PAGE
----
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Barcelona® Table

Ludwig Mies van der Rohe 1929

The perfect complement to the Barcelona Chair, Mies Van Der Rohe’s chrome and glass table epitomizes modern design and simple sophistication.

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Quickship  2-3 weeks
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    Details

    Construction and Details
    • Top is 3/4" thick clear glass with an 1/8" beveled edge
    • Base is polished chrome and features single piece construction for long-term durability. Frame is hand-ground and hand-buffed to a mirror finish
    • KnollStudio logo and Ludwig Mies van der Rohe's signature are stamped into the frame
    • GREENGUARD Indoor Air Quality Certified®
    Additional Options Available by Phone (See Below)
    • Stainless Steel Base with premium grade 202 bar stock
    • Starphire™ glass, which, with a lower iron content, gives the glass an exceptionally clear and crystal-like quality

    Dimensions

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    Regarded as one of the most important figures in the history of architecture, Ludwig Mies van der Rohe’s ‘less-is-more’ approach to design was the gold standard for many generations of modern architecture. His legendary career started humbly at his father’s stonemasonry business, giving him an early appreciation of material and structure. From there he apprenticed with furniture designer Bruno Paul in Berlin before joining the office of Peter Behrens, an architect and painter at the forefront of the modern movement.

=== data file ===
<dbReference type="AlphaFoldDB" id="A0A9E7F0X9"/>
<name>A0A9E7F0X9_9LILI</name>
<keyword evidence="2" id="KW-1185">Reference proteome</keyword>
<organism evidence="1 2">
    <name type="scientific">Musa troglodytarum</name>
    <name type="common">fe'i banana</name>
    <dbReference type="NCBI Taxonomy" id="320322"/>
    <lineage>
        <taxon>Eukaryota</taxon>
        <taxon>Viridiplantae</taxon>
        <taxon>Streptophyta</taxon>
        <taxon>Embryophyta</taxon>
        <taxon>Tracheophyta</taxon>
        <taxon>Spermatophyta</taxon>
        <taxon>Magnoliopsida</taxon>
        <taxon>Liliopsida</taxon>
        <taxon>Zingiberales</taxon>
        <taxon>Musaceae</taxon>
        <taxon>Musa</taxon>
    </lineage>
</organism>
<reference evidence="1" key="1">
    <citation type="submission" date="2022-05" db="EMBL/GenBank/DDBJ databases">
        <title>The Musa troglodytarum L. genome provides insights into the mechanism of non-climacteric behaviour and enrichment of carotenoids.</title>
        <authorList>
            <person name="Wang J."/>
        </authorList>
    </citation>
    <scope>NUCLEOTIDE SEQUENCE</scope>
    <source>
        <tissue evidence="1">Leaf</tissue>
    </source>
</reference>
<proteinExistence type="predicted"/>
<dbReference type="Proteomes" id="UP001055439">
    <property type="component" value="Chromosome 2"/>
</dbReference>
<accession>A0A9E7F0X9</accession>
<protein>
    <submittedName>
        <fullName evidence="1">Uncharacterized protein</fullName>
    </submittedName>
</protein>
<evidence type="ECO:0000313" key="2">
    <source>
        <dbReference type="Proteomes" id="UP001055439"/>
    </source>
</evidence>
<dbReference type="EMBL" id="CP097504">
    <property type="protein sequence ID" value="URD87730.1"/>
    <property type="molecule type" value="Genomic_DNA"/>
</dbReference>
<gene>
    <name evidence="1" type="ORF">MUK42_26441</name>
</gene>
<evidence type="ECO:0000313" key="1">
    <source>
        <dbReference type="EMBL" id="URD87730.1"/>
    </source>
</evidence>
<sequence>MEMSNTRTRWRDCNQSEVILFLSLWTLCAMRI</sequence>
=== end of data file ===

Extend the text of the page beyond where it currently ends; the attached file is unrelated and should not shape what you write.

In 1912, Mies established his own office in Berlin. Through furniture, residential projects and extraordinary, yet unrealized concepts for skyscrapers, he gained recognition as a leader of the German modern movement. As such, he was selected to design the German Pavilion at the 1929 International Exposition in Barcelona.

    Mies served as Vice President of the Deutsher Werkbund and Director of the Bauhaus from 1930 until it closed in 1933. He immigrated to the United States in 1938 to become the director of architecture at the Armour Institute (later the Illinois Institute of Technology). From his Chicago-based practice, Mies designed a portfolio of buildings that changed the face of American institutional architecture ― the most notable examples being the IIT campus and the Seagram Building in New York.